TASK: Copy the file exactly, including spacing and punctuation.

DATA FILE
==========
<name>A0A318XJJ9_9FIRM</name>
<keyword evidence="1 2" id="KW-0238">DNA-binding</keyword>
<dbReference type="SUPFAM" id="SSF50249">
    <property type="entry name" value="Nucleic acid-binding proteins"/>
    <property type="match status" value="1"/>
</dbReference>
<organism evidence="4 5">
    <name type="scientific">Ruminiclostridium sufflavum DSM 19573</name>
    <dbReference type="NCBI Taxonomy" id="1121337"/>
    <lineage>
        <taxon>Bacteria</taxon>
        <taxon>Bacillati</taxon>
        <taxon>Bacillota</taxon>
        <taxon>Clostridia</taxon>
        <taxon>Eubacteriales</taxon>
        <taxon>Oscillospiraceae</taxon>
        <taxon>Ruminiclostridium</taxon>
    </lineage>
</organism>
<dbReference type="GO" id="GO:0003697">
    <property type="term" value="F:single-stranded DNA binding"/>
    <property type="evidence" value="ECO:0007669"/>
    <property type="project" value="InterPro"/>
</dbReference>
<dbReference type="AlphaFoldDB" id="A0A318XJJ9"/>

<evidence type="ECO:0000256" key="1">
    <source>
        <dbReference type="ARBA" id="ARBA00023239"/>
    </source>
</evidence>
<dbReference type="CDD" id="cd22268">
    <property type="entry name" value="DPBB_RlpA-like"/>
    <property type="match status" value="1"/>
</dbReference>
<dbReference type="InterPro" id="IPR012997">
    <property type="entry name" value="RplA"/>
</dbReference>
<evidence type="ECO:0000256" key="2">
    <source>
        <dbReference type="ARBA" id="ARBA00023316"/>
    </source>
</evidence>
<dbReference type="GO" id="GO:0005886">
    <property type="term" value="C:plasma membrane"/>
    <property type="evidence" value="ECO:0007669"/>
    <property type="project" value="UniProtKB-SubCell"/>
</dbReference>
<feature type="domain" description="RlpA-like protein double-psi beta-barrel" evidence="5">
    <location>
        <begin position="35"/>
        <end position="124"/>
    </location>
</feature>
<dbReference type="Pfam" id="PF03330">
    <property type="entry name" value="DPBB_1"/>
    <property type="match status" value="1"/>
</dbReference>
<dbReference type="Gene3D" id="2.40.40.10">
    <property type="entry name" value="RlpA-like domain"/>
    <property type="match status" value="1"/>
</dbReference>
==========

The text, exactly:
<name>A0A318XJJ9_9FIRM</name>
<keyword evidence="1 2" id="KW-0238">DNA-binding</keyword>
<dbReference type="SUPFAM" id="SSF50249">
    <property type="entry name" value="Nucleic acid-binding proteins"/>
    <property type="match status" value="1"/>
</dbReference>
<organism evidence="4 5">
    <name type="scientific">Ruminiclostridium sufflavum DSM 19573</name>
    <dbReference type="NCBI Taxonomy" id="1121337"/>
    <lineage>
        <taxon>Bacteria</taxon>
        <taxon>Bacillati</taxon>
        <taxon>Bacillota</taxon>
        <taxon>Clostridia</taxon>
        <taxon>Eubacteriales</taxon>
        <taxon>Oscillospiraceae</taxon>
        <taxon>Ruminiclostridium</taxon>
    </lineage>
</organism>
<dbReference type="GO" id="GO:0003697">
    <property type="term" value="F:single-stranded DNA binding"/>
    <property type="evidence" value="ECO:0007669"/>
    <property type="project" value="InterPro"/>
</dbReference>
<dbReference type="AlphaFoldDB" id="A0A318XJJ9"/>

<evidence type="ECO:0000256" key="1">
    <source>
        <dbReference type="ARBA" id="ARBA00023239"/>
    </source>
</evidence>
<dbReference type="CDD" id="cd22268">
    <property type="entry name" value="DPBB_RlpA-like"/>
    <property type="match status" value="1"/>
</dbReference>
<dbReference type="InterPro" id="IPR012997">
    <property type="entry name" value="RplA"/>
</dbReference>
<evidence type="ECO:0000256" key="2">
    <source>
        <dbReference type="ARBA" id="ARBA00023316"/>
    </source>
</evidence>
<dbReference type="GO" id="GO:0005886">
    <property type="term" value="C:plasma membrane"/>
    <property type="evidence" value="ECO:0007669"/>
    <property type="project" value="UniProtKB-SubCell"/>
</dbReference>
<feature type="domain" description="RlpA-like protein double-psi beta-barrel" evidence="5">
    <location>
        <begin position="35"/>
        <end position="124"/>
    </location>
</feature>
<dbReference type="Pfam" id="PF03330">
    <property type="entry name" value="DPBB_1"/>
    <property type="match status" value="1"/>
</dbReference>
<dbReference type="Gene3D" id="2.40.40.10">
    <property type="entry name" value="RlpA-like domain"/>
    <property type="match status" value="1"/>
</dbReference>